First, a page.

Qsswr7uytcsi0knrecgh jeff

Center for Translational Medicine Preclinical Core

Philadelphia, Pennsylvania, US

Preclinical Core facility in Thomas Jefferson University performs a variety of cell, tissue, and animal models for human disease that enables drug characterization and provides preclinical services for both academic and industry investigators.

Our goal is to provide, to the greatest extent possible, a 360 degree assessment of your drug or therapeutic approach. Such a characterization can include state-of-the-art in vivo disease models to assess the effects of our drug as prophylaxis or treatment of a disease. We can complement these integrative approaches with more reductionist studies, including relevant tissue- and cell- based studies.

For in vivo studies, we can accommodate or design various drug delivery methods, be they oral, inhalation, intraperitoneal, transdermal, etc. Longitudinal studies with continuous data collection, emphasizing non-invasive measurements, are possible depending on study objectives. ... Show more »

Preclinical Core facility in Thomas Jefferson University performs a variety of cell, tissue, and animal models for human disease that enables drug characterization and provides preclinical services for both academic and industry investigators.

Our goal is to provide, to the greatest extent possible, a 360 degree assessment of your drug or therapeutic approach. Such a characterization can include state-of-the-art in vivo disease models to assess the effects of our drug as prophylaxis or treatment of a disease. We can complement these integrative approaches with more reductionist studies, including relevant tissue- and cell- based studies.

For in vivo studies, we can accommodate or design various drug delivery methods, be they oral, inhalation, intraperitoneal, transdermal, etc. Longitudinal studies with continuous data collection, emphasizing non-invasive measurements, are possible depending on study objectives. Recovery-from insult studies are also available for most disease models.

Complementary genetic, pharmacological, and molecular strategies to drug assessment in in vivo, ex vivo, and in vitro models. Layering in additional variables into in vivo, tissue-, and cell- based studies can be accomplished through multiple strategies. Combination therapies or drug add-ons are often easily accommodated in all types of experiments. Use of various genetically modified mice is also accommodated assuming the effects of genetic manipulation on baseline phenotype are established. Virus-mediated delivery (e.g., AAV-assisted) can be employed for specific disease protocols. Genetic (tissue or cells from transgenic, knockout, or knock-in mice) or molecular biology (infection, transfection, CRISPR) strategies can also be employed for most experiment using isolated tissue and cells. Each of these strategies offers the potential to provide additional mechanistic insight into the actions of drug in a disease model.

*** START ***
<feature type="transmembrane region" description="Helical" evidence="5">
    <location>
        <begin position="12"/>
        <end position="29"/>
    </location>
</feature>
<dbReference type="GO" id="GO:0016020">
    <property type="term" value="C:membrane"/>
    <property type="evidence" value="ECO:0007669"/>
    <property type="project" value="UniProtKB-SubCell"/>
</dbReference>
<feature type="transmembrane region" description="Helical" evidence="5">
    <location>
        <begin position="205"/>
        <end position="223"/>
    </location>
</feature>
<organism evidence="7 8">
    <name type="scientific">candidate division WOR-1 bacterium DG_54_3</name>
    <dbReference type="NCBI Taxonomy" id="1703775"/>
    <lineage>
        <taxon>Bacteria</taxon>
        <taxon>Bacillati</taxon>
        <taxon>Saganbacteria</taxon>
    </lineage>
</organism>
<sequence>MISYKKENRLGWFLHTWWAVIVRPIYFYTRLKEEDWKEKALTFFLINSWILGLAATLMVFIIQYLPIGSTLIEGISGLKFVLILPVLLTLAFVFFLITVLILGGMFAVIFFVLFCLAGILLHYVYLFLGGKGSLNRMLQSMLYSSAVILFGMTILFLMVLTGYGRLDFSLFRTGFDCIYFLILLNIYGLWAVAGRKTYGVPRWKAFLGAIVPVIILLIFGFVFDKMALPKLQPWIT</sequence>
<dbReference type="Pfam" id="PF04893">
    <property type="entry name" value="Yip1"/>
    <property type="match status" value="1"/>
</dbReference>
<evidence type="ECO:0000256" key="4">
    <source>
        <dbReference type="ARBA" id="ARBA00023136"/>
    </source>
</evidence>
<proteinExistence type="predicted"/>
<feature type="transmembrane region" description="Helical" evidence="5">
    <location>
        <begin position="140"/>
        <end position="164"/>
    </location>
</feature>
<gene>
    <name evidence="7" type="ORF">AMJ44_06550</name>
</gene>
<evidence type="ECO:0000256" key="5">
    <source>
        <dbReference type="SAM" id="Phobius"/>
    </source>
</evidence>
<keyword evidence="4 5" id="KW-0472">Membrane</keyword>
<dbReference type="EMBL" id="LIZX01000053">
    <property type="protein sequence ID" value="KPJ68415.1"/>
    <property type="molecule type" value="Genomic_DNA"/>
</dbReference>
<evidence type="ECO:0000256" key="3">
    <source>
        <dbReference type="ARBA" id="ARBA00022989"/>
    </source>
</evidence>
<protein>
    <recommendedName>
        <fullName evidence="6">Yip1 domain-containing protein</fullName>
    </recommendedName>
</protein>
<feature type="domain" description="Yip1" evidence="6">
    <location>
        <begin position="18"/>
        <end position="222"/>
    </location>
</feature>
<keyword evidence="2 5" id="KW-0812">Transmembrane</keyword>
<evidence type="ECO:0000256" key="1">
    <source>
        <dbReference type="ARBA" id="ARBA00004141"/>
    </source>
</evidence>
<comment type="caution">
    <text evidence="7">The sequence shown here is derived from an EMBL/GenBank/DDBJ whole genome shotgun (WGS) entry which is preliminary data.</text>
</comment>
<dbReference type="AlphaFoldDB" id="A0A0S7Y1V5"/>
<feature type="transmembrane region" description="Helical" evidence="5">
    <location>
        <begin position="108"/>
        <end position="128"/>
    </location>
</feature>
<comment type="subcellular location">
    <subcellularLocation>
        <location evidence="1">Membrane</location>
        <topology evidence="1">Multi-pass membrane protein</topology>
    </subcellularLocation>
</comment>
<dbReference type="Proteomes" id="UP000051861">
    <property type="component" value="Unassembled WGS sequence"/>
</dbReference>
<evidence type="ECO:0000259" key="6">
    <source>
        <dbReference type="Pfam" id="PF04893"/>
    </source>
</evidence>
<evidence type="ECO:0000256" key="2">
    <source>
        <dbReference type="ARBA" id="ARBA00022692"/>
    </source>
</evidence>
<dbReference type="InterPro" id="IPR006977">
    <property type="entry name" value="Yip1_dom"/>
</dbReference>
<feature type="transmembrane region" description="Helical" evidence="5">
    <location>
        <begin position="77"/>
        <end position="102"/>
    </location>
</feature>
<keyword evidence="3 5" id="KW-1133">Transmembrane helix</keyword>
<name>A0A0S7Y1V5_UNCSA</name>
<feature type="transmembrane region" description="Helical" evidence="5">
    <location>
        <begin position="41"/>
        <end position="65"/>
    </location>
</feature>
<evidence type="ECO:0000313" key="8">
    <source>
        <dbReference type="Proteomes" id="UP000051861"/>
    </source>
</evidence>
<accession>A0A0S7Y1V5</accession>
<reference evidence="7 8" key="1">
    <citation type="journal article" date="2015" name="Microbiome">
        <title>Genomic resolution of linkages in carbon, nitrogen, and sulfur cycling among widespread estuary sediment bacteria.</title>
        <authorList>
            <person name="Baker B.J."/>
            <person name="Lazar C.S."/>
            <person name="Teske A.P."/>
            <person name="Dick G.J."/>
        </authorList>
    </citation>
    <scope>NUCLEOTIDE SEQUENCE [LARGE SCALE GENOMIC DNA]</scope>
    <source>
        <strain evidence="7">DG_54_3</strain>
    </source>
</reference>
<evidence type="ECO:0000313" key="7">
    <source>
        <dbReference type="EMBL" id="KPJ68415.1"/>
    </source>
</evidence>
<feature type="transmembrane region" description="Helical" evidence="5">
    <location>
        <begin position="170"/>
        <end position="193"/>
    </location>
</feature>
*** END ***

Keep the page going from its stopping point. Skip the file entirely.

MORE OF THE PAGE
Selected Publications

1.Yan G, Zhu N, Huang S, Yi B, Shang X, Chen M, Wang N, Zhang GX, Talarico JA, Tilley DG, Gao E, Sun J. (2015) Orphan Nuclear Receptor Nur77 Inhibits Cardiac Hypertrophic Response to Beta-Adrenergic Stimulation. Mol Cell Biol. 35(19): 3312-23.
[Heart failure model, Implantation of Azlet mini-osmotic pumps, Echocardiography]
- Shah D, Romero F, Duong M, Wang N, Paudyal B, Suratt BT, Kallen CB, Sun J, Zhu Y, Walsh K, Summer R. (2015) Obesity-induced adipokine imbalance impairs mouse pulmonary vascular endothelial function and primes the lung for injury. Sci Rep. 5:11362.
[Obesity model, Hemodynamic measurements, Echocardiography]
- Pan S, Wang N, Bisetto S, Yi B, Sheu SS. (2015) Downregulation of adenine nucleotide translocator 1 exacerbates tumor necrosis factor-α-mediated cardiac inflammatory responses. Am J Physiol Heart Circ Physiol. 308(1): H39-48.
[Sepsis mouse cecal ligation and puncture model, Echocardiography]
- Li P, Zhu N, Yi B, Wang N, Chen M, You X, Zhao X, Solomides CC, Qin Y, Sun J. (2013) MicroRNA-663 regulates human vascular smooth muscle cell phenotypic switch and vascular neointimal formation. Circ Res. 113(10): 1117-27.
[MI model, Carotid artery ligation injury, Echocardiography]
- Zhang Y, Zhao J, Li R, Lau WB, Yuan YX, Liang B, Li R, Gao EH, Koch WJ, Ma XL, Wang YJ. (2015) AdipoRon, the first orally active adiponectin receptor activator, attenuates postischemic myocardial apoptosis through both AMPK-mediated and AMPK-independent signalings. Am J Physiol Endocrinol Metab. 309(3): E275-82
[Myocardial ischemia, Echocardiography]
- Wang Y, Gao E, Lau WB, Wang Y, Liu G, Li JJ, Wang X, Yuan Y, Koch WJ, Ma XL. (2015) G-protein-coupled receptor kinase 2-mediated desensitization of adiponectin receptor 1 in failing heart. Circulation. 131(16): 1392-404.
[Myocardial ischemia/reperfusion, Echocardiography]
- Forkuo, G. S., H. Kim, V. J. Thanawala, N. Al-Sawalha, D. Valdez, R. Joshi, S. Parra, T. Pera, P. A. Gonnella, B. J. Knoll, J. K. Walker, R. B. Penn and R. A. Bond (2016) PDE4 Inhibitors Attenuate the Asthma Phenotype Produced by beta-adrenoceptor Agonists in PNMT-KO Mice. Am J Respir Cell Mol Biol. 55(2):234-242.
[Asthma/allergic lung inflammation model]
- Pera T, Zuidhof A, Valadas J, Smit M, Schoemaker RG, Gosens R, Maarsingh H, Zaagsma J, Meurs H. (2011)Tiotropium inhibits pulmonary inflammation and remodelling in a guinea pig model of COPD. Eur Respir J. 38(4):789-96.
[COPD model]
- Romero F, Shah D, Duong M, Penn RB, Fessler MB, Madenspacher J, Stafstrom W, Kavuru M, Lu B, Kallen CB, Walsh K, Summer R. (2014) A Pneumocyte-macrophage paracrine lipid axis drives the lung toward fibrosis. Am J Respir Cell Mol Biol. 53(1):74-86.5
[Lung fibrosis model]
- Shah, D., Romero, R., Duong, M., Ying, J., Walsh, K., Summer, R. (2015) C1q Deficiency Promotes Lung Vascular Inflammation and Enhances the Susceptibility of the Lung Endothelium to Injury. J Biol Chem. 290(49):29642-51.
[Asthma/allergic lung inflammation model]
[ALI/ARDS model]
- Yang Y, Blair HC, Shapiro IM, Wang B. (2015) The Proteasome Inhibitor Carfilzomib Suppresses Parathyroid Hormone-induced Osteoclastogenesis through a RANKL-mediated Signaling Pathway. J Biol Chem. 290: 16918-28.
[Osteoporosis model]
- Wang, B., and Chen, M. Z. (2014) Astragaloside IV possesses antiarthritic effect by preventing interleukin 1beta-induced joint inflammation and cartilage damage. Arch Pharm Res. 37: 793-802.